Adolfo Guzman-Lopez on May 31, 2020, minutes after a foam round fired by a Long Beach police officer hit him. (Courtesy Jorge Roa)

A few yards away I saw a man with a long-lens camera. His name was Jorge Roa and he said he was there to document police actions. I asked him to take a picture of my wound.

I threw a lot of F-bombs as I called my editor and my wife. Most of those were versions of, why the [bleep] was I shot? Look at Roa's photo. That dazed look on my face is me wondering what the hell had just happened to me and playing and rewinding in my head the mental video of the pop, the impact, and the running.

In my car, I looked back at the photos, videos, and text that I had posted in the hour before I was hit with the foam round. Protesters held signs that read, "No lives matter until Black lives matter!" and "Latinos 4 Black lives." The videos I posted showed protestors chanting "We love Long Beach! Please don't hurt us!" as well as people breaking into a store and stealing clothes.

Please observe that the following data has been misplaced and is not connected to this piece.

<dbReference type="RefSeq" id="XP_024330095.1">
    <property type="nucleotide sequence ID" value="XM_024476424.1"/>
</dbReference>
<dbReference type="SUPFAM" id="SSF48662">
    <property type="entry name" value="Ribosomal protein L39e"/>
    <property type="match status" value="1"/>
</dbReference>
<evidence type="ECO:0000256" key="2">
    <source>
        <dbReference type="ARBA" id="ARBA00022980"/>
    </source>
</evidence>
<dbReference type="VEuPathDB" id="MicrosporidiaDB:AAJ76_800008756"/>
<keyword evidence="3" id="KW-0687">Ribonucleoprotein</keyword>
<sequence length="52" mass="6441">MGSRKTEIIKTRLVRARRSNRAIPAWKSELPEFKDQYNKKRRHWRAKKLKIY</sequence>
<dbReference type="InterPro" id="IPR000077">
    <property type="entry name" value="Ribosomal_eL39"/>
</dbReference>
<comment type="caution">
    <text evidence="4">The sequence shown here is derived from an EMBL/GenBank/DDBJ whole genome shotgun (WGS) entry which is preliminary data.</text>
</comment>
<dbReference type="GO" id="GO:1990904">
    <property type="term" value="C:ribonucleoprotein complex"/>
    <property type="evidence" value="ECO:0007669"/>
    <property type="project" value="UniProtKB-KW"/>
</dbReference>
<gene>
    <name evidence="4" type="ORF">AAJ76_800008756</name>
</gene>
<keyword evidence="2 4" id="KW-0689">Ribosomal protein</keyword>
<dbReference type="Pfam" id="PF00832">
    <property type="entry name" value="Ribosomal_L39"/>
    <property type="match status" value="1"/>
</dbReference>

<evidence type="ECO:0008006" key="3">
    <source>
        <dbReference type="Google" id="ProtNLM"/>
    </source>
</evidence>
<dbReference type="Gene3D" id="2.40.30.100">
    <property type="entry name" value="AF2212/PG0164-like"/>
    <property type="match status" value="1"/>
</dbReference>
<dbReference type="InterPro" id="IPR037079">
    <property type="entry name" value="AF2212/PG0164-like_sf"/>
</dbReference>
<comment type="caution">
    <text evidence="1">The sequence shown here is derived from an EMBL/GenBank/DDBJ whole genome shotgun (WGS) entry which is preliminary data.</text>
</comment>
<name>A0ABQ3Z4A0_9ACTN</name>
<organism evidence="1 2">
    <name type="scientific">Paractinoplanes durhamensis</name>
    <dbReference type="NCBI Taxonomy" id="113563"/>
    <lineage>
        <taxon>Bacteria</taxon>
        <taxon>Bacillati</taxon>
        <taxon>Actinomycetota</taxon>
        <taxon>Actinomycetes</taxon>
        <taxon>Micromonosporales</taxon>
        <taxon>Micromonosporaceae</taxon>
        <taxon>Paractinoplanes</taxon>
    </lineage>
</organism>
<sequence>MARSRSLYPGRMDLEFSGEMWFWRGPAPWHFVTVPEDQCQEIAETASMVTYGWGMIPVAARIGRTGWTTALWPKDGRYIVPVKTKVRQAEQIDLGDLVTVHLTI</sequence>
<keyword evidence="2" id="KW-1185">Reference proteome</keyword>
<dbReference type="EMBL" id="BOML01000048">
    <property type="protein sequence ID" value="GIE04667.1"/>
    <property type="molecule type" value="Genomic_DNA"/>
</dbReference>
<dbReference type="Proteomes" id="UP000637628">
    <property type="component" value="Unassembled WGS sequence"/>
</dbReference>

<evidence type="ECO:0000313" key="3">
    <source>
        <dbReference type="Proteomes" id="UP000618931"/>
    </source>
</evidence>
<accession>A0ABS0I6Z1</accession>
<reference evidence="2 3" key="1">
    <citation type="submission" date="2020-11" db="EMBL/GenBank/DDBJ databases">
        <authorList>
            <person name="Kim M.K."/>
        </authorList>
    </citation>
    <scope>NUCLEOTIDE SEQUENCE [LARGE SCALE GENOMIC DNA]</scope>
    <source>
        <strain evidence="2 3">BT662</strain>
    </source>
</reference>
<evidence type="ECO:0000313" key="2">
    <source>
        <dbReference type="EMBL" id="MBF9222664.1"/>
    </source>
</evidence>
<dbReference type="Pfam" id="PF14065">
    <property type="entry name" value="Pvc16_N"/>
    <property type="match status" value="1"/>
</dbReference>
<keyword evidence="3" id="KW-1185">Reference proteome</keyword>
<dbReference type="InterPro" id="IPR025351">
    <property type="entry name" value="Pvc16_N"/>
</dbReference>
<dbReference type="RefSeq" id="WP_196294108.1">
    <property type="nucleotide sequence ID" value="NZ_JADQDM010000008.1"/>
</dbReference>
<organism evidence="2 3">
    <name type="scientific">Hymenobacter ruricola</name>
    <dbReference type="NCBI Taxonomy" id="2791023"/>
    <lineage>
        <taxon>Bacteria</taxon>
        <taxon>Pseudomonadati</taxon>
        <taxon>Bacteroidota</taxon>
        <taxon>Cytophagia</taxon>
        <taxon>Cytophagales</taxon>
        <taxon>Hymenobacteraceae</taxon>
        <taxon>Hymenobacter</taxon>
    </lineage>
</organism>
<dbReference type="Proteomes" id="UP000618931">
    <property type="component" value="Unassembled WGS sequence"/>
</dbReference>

I didn't think much about the next post to upload, it would be the latest information: police had fired foam rounds into the crowd and I had become part of the news because I had been hit. So I took a couple of selfies and enlarged one to better show my wound. I posted it on Twitter at 6:40 p.m.

I still had work to do. Our newsroom's Larry Mantle, the longtime host of KPCC's AirTalk, was anchoring special coverage of the day's protests and I went on the air to describe what had happened. He asked me if I felt I was targeted. I didn't say yes, but I did say that I did not see anything around me that could have prompted an officer to fire a foam round. So I felt that I was shot for standing in the middle of the street talking to another person. Read Aaron Mendelson's story to see what the video gathered by police showed was happening around me at that time.


My wife and my 9-year-old daughter were pulling into our driveway as I was arriving from the protest. I'd called my wife to tell her what happened. My daughter had heard the conversation on the car speaker, but the reality of what happened to me didn't become clear to her until she saw me.